British Prime Minister Boris Johnson faces an investigation by the House of Commons committee into alleged lies in connection with the Partygate scandal. A corresponding motion by the Labor opposition was waved through by MPs without a vote after several hours of debate.
For Johnson, this is a painful defeat. That morning he had expressed the hope that his group would force the decision to be postponed. But apparently his own deputies thwarted his plans. Some of his party colleagues even called for his resignation. Even arch-Brexiteer Steve Baker said he would vote for the inquiry and called on Johnson to step down. “The prime minister should be gone by now,” he said.
Johnson, who was visiting India on Thursday, immediately rejected this. “I don’t think it’s the right thing to do,” he said in an interview with Sky News, in which he showed clear nervousness.
After reports of illegal lockdown parties in London’s Downing Street during the pandemic, Johnson had repeatedly protested in Parliament that the rules had always been followed. It later emerged that the prime minister himself had attended several of the meetings in question. In the meantime, he even had to pay a fine imposed by the police because he let his employees celebrate his birthday with a cake. More could follow.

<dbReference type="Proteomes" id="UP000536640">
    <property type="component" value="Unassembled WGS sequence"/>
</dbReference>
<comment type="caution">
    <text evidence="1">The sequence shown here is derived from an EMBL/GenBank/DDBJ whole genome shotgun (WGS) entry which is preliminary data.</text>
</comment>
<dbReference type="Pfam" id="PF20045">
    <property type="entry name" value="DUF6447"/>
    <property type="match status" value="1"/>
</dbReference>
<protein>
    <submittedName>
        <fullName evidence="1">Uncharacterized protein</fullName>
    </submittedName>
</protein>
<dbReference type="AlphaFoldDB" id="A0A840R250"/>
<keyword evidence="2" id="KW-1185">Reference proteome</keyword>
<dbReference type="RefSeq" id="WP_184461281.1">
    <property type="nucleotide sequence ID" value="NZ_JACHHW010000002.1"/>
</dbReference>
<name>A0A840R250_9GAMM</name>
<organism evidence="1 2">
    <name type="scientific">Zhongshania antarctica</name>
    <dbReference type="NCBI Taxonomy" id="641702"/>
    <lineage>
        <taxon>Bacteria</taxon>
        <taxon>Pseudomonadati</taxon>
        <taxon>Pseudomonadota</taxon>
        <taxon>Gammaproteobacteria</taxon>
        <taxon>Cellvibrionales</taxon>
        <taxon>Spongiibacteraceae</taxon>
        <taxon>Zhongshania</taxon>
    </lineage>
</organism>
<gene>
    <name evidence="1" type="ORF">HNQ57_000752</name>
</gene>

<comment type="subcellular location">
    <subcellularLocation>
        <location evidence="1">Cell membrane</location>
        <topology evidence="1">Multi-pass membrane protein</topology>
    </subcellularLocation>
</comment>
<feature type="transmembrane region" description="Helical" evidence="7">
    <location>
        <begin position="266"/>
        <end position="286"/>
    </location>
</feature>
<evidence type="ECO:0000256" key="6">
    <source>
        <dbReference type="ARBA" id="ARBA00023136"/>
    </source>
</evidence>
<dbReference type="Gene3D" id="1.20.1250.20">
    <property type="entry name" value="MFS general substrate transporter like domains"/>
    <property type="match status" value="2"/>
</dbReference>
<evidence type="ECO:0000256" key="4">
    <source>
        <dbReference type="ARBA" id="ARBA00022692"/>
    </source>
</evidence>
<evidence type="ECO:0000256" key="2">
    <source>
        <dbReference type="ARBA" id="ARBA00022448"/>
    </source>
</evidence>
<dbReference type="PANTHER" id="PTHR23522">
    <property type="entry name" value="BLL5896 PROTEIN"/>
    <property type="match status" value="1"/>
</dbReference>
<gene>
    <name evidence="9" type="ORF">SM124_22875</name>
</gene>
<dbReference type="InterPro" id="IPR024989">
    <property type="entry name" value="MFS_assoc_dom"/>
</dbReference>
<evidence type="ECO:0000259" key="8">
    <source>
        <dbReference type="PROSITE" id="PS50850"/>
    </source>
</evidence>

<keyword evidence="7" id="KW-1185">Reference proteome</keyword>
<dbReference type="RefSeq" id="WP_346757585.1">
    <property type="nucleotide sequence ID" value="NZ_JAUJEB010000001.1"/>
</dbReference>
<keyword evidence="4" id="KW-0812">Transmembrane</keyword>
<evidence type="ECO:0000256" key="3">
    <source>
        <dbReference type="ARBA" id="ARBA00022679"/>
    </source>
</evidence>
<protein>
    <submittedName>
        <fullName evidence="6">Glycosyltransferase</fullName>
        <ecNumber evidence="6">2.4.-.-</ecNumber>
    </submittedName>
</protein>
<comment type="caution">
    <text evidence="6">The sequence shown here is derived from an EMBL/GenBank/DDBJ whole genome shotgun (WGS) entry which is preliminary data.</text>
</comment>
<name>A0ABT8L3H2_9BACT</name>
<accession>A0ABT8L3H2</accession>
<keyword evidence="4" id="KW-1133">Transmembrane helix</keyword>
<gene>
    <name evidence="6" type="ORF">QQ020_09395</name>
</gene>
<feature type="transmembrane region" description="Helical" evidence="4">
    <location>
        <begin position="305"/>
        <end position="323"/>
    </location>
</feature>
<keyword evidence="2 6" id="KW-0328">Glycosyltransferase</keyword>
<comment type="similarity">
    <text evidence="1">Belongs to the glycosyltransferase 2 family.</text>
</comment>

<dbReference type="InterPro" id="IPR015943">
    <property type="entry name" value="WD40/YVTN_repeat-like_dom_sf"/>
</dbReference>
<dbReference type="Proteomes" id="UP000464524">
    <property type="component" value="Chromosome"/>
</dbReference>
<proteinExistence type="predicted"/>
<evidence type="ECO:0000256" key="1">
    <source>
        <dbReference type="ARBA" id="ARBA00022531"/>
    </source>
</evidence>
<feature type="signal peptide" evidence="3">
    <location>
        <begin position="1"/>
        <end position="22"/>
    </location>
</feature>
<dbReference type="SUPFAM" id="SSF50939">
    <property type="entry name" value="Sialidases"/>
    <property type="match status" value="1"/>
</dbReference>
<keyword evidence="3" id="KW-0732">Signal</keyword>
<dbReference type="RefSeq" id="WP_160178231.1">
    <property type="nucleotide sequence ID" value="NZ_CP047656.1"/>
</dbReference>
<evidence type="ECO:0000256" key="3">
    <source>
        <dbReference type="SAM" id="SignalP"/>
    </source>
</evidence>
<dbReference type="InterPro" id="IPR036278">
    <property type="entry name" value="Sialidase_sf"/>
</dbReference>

Johnson now takes the position that he did not realize that there were celebrations. In the UK, lying to Parliament is considered a reason for members of government to resign. If the committee finds that Johnson lied, it would be extremely sensitive. Before the investigation begins, however, the end of the police investigation should first be awaited.
Opposition leader Keir Starmer accused the prime minister of abusing the culture of debate in the lower house. According to the rules, MPs are not allowed to accuse each other of lying. Exceptionally, Speaker Lindsay Hoyle temporarily lifted this rule for Thursday’s debate. “The Prime Minister has stood before this Chamber and said things that are not true, counting on not being accused of lying because that is not allowed,” Starmer said during the debate.
Public opinion seems to have long since judged Johnson’s sincerity. Nearly 80 percent of British voters believe Johnson lied. This is the result of a survey by the opinion research institute Yougov on behalf of Times Radio, which was published on Thursday. Accordingly, only eight percent of voters believe the conservative head of government. Even among supporters of Johnson’s Tories, a clear majority of 61 percent are convinced that he was untrue. 2,079 voting-age Britons were surveyed.